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The GM-CSF/CCL17 pathway in obesity-associated osteoarthritic pain and disease in mice.

Osteoarthritis and cartilage

Authors: Heonsu Shin, Varun Prasad, Tanya Lupancu, Shveta Malik, Adrian Achuthan, Mark Biondo, Bronwyn A Kingwell, Manja Thiem, Marlene Gottschalk, Heike Weighardt, Irmgard Förster, Richard de Steiger, John A Hamilton, Kevin M-C Lee

OBJECTIVES: We have previously identified a granulocyte macrophage-colony stimulating factor (GM-CSF)/C-C motif ligand 17 (CCL17) pathway in monocytes/macrophages, in which GM-CSF regulates the formation of CCL17, and it is important for an experimental osteoarthritis (OA) model. We explore here additional OA models, including in the presence of obesity, such as a requirement for this pathway.

DESIGN: The roles of GM-CSF, CCL17, CCR4, and CCL22 in various experimental OA models, including those incorporating obesity (eight-week high-fat diet), were investigated using gene-deficient male mice. Pain-like behavior and arthritis were assessed by relative static weight distribution and histology, respectively. Cell populations (flow cytometry) and cytokine messenger RNA (mRNA) expression (qPCR) in knee infrapatellar fat pad were analyzed. Human OA sera were collected for circulating CCL17 levels (ELISA) and OA knee synovial tissue for gene expression (qPCR).

RESULTS: We present evidence that: i) GM-CSF, CCL17, and CCR4, but not CCL22, are required for the development of pain-like behavior and optimal disease in three experimental OA models, as well as for exacerbated OA development due to obesity, ii) obesity alone leads to spontaneous knee joint damage in a GM-CSF- and CCL17-dependent manner, and iii) in knee OA patients, early indications are that BMI correlates with a lower Oxford Knee Score (r = -0.458 and p = 0.0096), with elevated circulating CCL17 levels (r = 0.2108 and p = 0.0153) and with elevated GM-CSF and CCL17 gene expression in OA synovial tissue.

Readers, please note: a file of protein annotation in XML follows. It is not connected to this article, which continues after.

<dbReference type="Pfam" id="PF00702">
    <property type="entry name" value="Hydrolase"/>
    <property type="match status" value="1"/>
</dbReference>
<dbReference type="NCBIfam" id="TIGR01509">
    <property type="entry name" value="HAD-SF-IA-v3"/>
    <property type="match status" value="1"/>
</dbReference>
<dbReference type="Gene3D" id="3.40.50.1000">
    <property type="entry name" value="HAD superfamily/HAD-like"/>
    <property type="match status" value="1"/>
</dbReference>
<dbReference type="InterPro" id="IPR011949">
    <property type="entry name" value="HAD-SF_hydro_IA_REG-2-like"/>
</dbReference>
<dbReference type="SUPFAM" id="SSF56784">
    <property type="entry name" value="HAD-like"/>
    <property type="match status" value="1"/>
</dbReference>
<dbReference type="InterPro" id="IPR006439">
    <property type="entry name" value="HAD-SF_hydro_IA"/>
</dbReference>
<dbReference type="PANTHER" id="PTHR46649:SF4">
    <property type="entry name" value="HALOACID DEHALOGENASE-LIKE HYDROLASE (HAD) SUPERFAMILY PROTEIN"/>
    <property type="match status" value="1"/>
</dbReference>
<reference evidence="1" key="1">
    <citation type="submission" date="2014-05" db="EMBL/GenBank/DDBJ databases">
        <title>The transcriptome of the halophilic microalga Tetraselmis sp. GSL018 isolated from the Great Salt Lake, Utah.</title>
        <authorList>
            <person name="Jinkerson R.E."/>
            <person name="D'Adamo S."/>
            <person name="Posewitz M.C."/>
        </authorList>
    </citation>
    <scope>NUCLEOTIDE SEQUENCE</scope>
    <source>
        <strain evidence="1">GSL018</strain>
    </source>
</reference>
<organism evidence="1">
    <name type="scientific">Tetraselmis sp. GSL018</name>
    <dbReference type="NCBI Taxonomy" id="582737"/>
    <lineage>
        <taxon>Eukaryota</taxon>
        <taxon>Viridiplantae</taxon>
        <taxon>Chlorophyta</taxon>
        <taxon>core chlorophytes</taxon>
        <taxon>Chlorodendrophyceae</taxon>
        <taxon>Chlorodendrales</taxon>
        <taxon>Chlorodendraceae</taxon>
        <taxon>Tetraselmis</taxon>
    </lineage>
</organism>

CONCLUSIONS: The above findings indicate that GM-CSF, CCL17, and CCR4 are involved in obesity-associated OA development, broadening their potential as targets for possible treatments for OA.

Copyright © 2023 Osteoarthritis Research Society International. Published by Elsevier Ltd. All rights reserved.

PMID: 37225052

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